How does Navision and Business Notification know what to notify users about and when to do it? The answer to this is that something needs to happen in Navision and something needs to happen in Business Notification.
Navision supports Business Notification by providing business entities and events. (For a more detailed explanation of how Navision supports Business Notification, click here.) A business entity is, for example, a sales order or a bill of materials (BOM). Each business entity has one or more events attached. Events for a sales order could be "Order amount more than 10,000" or "Customer credit limit exceeded." For a BOM, events could be "BOM changed" or "BOM status changed."
When something happens in Navision that causes an event (for example, a sales order is saved that has an order amount larger than 10,000), a document is sent to Business Notification. This document contains data from the business entity. For the "Order amount more than 10,000" event for a sales order this data would probably include the identification of the sales order as well as the order amount.
Business Notification will read the document and all users that have subscribed to this event on this business entity will receive a notification in the form of an e-mail message. The data in the document can be merged into the e-mail message, so the notification does not just tell the recipient that something has happened: it can inform the recipient of the e-mail message exactly what has happened.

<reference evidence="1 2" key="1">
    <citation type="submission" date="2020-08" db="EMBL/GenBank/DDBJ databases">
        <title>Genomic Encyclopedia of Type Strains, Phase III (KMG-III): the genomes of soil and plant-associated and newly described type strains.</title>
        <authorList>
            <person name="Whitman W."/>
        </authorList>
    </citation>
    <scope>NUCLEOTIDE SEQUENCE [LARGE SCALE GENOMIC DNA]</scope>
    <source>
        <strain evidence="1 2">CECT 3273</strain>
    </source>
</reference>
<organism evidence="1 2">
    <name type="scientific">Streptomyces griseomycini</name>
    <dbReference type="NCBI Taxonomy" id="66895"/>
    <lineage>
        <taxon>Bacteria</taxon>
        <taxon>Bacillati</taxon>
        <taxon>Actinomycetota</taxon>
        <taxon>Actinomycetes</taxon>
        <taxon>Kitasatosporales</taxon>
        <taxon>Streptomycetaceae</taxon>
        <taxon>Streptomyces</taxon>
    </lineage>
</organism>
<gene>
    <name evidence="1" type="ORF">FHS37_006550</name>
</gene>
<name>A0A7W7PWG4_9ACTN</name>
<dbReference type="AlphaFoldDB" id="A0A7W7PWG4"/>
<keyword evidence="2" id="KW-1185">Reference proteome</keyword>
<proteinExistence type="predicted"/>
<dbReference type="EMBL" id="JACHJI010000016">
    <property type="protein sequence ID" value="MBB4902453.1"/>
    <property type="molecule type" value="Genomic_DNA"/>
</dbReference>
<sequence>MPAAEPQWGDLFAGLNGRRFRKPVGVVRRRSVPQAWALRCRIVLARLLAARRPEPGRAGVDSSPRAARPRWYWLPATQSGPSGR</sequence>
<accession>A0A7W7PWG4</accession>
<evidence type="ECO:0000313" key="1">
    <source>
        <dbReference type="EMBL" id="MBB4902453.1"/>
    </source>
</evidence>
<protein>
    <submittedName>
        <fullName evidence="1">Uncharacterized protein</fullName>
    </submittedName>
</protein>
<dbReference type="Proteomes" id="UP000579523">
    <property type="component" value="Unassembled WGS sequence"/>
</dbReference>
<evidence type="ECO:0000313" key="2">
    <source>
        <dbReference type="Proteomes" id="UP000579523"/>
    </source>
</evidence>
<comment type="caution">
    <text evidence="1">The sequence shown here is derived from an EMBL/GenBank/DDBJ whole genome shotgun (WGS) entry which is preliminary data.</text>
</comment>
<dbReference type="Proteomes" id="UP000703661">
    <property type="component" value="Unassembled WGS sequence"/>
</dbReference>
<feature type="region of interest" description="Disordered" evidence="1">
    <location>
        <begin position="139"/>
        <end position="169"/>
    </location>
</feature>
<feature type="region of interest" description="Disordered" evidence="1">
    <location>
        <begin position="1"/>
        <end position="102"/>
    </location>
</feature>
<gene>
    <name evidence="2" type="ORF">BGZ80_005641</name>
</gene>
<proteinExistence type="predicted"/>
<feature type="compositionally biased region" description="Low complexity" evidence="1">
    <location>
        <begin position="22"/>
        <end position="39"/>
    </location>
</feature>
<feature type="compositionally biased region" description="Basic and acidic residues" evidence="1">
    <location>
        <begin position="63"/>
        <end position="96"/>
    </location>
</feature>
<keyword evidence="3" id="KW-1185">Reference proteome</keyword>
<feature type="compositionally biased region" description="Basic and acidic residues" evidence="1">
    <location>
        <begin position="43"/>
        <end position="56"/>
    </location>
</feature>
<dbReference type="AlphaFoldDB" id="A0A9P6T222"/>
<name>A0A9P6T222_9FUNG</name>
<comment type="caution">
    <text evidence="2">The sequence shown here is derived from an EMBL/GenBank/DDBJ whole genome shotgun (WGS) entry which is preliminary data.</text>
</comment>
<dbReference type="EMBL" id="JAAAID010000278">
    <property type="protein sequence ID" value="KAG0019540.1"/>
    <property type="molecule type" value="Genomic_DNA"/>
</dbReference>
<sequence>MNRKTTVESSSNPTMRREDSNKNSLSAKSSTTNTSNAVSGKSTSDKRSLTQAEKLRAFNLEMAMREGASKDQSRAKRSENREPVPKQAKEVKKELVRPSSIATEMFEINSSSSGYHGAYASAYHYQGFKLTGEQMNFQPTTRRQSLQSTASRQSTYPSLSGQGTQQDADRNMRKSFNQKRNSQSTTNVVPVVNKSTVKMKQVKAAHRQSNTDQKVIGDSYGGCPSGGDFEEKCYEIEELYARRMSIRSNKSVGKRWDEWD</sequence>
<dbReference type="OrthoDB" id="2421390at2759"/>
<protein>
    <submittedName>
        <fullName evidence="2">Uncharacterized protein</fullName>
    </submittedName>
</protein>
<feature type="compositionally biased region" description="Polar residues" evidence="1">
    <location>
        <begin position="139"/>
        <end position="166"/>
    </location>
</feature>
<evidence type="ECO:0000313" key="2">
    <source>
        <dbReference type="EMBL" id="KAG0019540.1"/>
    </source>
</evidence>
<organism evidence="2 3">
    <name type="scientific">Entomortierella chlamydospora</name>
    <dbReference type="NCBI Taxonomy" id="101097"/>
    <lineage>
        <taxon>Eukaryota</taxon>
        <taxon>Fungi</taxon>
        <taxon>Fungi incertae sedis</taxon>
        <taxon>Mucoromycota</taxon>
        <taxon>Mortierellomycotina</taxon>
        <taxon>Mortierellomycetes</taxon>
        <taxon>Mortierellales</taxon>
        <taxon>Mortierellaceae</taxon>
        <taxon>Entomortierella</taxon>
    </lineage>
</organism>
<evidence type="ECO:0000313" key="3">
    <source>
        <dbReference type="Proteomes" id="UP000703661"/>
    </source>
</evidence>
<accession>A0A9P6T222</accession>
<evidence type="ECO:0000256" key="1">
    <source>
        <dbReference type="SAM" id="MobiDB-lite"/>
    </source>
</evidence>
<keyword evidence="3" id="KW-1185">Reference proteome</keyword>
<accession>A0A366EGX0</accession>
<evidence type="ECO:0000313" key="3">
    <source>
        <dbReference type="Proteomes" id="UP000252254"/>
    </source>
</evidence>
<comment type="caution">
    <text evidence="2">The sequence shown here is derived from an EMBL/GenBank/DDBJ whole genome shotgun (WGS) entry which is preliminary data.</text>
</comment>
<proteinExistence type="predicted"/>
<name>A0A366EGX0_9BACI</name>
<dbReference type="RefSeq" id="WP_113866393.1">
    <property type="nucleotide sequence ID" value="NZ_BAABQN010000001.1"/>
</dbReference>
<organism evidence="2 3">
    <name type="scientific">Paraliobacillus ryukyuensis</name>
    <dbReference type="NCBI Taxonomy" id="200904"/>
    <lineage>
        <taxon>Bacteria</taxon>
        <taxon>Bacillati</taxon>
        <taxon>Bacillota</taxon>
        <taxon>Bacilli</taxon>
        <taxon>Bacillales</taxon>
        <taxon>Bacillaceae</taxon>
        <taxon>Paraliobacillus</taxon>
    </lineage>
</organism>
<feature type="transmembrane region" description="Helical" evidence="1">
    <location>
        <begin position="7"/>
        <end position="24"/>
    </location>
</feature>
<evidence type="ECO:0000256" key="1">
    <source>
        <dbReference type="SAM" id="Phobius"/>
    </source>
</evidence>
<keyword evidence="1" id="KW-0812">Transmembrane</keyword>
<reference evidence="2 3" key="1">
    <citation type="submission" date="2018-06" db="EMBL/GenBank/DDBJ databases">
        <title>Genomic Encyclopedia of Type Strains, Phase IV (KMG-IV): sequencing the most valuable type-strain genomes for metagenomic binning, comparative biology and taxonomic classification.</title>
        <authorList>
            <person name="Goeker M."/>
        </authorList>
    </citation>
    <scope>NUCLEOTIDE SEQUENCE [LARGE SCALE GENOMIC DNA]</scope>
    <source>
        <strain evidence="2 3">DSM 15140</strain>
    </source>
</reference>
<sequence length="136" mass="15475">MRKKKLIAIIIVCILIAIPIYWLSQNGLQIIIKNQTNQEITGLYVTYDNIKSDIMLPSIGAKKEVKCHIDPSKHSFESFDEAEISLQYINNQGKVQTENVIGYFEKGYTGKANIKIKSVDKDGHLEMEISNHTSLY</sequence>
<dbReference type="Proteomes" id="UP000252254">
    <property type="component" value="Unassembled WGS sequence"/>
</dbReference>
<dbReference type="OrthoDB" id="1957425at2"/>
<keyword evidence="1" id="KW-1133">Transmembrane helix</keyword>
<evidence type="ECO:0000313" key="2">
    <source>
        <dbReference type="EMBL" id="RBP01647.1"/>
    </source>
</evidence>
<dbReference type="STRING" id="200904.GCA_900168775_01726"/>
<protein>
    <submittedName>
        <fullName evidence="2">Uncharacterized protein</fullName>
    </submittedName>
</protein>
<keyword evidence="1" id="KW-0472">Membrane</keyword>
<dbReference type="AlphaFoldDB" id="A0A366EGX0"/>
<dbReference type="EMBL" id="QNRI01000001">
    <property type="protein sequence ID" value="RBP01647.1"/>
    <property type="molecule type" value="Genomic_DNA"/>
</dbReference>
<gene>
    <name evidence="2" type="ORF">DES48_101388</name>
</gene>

The installation guide on the distribution CD describes what and how to install Business Notification. In brief, Business Notification consists of two major components:
The client-side Business Notification Manager (which includes the Business Notification Designer). The Business Notification Manager is installed by the Navision installer. The client-side component can be installed on multiple machines. The Navision client must be running locally before the Business Notification Manager is started.
The server-side Business Notification component is installed separately. This component runs as a service and will be set to start automatically when the operating system starts. Normally, there is only one instance of this component running, just like you normally only have one instance of the Navision database server running.
The diagram below illustrates the components:
On each client, the following are needed:
A Navision 4.0 client that connects to the Navision database server
The Business Notification client (the Manager and the Designer)
Microsoft Internet Explorer 6.0
On the server side, the following is needed:
A Navision database server
A Business Notification server
A SQL Server
An SMTP server, or a relay to one
An Internet Information Server
The four machines shown in the diagram should be thought of as virtual servers in the sense that they do not need different, physical machines. All server-side components can run on one machine, or they can run on several machines, depending on the pre-existing setup, specific deployment requirements and so on.